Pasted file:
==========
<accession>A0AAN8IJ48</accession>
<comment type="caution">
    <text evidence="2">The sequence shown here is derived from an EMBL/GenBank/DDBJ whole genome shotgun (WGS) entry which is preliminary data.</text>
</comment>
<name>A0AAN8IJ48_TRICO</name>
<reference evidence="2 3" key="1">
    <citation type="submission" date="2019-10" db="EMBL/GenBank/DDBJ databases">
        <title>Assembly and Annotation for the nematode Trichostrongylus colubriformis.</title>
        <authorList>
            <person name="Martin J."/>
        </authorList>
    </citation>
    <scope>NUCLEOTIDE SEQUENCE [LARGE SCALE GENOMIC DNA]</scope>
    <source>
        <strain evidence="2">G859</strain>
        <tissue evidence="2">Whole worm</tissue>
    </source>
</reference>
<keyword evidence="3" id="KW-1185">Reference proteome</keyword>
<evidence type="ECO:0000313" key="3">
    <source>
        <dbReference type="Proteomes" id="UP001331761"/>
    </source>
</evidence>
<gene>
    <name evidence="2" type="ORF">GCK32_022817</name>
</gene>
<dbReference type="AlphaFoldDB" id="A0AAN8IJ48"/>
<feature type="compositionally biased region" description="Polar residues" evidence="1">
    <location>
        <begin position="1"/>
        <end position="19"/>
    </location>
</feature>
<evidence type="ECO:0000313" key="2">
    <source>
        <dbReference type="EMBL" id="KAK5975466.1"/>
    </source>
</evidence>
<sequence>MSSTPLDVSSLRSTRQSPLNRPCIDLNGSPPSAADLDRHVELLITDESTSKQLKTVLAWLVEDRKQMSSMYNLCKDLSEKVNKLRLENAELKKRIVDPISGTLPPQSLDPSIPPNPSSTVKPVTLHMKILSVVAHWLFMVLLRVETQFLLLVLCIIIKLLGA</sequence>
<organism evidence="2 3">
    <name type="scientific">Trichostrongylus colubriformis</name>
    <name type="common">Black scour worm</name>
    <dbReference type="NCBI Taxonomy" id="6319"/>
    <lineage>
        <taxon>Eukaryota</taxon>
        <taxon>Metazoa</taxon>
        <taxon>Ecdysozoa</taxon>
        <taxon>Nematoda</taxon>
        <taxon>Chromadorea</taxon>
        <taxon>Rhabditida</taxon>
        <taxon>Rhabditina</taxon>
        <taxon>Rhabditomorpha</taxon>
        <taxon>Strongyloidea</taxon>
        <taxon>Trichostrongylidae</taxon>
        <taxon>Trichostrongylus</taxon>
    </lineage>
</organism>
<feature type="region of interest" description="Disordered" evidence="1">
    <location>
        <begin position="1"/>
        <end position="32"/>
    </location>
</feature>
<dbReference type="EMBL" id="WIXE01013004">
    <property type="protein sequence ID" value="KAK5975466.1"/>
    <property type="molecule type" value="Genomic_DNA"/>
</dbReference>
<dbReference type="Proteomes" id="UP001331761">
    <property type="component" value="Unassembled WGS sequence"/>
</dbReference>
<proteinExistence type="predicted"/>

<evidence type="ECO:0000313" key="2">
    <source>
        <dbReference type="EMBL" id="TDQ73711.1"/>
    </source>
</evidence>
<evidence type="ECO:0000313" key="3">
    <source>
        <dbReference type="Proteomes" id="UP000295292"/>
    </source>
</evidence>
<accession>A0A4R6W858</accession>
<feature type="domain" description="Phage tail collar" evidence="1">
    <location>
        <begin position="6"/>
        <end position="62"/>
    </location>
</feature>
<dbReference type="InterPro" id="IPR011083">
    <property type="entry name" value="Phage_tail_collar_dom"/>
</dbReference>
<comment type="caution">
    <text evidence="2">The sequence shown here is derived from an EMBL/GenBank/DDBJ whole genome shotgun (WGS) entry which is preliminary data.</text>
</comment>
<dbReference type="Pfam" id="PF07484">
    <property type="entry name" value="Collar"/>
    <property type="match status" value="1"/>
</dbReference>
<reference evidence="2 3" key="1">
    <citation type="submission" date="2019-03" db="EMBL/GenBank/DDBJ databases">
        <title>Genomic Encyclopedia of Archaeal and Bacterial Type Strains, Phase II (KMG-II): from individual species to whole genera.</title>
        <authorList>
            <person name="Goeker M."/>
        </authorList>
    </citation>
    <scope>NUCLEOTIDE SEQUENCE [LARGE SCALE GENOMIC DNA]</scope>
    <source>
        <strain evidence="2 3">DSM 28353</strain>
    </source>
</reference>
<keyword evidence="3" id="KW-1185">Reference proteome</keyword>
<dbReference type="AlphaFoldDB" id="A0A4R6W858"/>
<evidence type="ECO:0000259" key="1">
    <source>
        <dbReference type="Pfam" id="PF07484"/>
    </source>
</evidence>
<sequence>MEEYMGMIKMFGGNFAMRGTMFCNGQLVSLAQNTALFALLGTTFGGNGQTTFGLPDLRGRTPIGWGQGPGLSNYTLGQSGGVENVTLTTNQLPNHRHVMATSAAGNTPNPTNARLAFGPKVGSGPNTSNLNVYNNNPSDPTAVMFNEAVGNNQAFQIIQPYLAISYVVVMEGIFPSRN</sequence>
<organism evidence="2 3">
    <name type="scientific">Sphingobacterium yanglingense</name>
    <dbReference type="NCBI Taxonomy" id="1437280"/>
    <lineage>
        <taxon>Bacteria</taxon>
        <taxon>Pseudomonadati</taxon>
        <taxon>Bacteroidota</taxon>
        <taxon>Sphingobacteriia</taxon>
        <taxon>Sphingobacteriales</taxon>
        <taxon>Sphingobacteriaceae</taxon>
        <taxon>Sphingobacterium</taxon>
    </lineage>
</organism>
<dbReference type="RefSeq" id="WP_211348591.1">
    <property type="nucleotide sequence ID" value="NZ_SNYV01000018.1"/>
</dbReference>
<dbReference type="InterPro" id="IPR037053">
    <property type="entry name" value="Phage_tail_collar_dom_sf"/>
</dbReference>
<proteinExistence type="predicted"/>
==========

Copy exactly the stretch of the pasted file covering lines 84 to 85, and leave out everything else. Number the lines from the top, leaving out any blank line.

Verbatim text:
<feature type="domain" description="Phage tail collar" evidence="1">
    <location>